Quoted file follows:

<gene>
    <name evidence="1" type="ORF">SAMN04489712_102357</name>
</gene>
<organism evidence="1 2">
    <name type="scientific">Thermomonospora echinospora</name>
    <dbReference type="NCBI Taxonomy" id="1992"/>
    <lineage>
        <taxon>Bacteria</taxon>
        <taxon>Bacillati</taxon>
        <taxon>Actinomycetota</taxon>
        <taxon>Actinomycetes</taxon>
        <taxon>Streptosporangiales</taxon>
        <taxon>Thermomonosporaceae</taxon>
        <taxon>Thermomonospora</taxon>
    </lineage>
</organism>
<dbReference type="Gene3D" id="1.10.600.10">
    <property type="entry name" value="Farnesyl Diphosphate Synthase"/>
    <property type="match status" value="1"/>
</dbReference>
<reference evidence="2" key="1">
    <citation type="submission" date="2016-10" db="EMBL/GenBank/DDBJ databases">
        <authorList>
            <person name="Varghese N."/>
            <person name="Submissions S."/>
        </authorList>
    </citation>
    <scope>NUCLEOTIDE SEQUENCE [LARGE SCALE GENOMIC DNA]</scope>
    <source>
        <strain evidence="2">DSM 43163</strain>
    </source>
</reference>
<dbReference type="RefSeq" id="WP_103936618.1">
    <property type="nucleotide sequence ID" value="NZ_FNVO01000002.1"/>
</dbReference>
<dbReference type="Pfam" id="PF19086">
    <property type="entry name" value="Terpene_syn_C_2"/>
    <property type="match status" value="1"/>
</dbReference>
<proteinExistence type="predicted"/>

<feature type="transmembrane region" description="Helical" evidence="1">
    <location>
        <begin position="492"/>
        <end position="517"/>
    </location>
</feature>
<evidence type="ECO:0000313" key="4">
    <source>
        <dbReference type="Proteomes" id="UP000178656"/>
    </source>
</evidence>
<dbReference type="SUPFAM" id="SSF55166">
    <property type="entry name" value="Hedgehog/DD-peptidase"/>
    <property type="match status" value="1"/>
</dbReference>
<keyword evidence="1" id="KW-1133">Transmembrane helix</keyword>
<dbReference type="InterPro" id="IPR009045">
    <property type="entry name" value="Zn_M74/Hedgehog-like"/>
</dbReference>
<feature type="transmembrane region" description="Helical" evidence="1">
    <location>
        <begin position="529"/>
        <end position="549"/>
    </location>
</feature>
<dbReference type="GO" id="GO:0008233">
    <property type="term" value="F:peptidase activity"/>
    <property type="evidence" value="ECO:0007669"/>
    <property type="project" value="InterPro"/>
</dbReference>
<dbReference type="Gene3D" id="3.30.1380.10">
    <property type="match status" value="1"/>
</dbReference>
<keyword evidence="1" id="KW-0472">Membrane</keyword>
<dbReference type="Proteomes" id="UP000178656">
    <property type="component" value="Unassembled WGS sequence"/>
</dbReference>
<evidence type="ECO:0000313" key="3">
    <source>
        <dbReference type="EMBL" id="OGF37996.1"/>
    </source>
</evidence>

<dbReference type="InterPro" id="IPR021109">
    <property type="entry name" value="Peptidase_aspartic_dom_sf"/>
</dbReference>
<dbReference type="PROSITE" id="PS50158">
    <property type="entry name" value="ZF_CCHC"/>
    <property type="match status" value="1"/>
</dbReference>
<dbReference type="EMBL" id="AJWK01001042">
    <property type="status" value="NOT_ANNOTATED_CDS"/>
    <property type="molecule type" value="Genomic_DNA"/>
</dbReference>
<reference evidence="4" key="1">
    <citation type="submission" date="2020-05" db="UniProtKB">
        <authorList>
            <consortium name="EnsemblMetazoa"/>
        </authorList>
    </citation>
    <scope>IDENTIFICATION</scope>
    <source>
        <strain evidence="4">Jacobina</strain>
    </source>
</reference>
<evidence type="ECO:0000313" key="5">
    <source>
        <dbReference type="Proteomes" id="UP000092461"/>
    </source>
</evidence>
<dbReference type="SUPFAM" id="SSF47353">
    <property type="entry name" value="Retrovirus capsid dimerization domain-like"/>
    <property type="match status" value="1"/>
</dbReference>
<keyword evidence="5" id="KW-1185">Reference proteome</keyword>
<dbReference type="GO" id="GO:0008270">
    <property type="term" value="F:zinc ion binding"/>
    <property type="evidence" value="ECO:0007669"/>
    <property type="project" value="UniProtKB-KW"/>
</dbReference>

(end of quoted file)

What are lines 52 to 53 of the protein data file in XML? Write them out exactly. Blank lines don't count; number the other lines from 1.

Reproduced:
<dbReference type="SUPFAM" id="SSF55166">
    <property type="entry name" value="Hedgehog/DD-peptidase"/>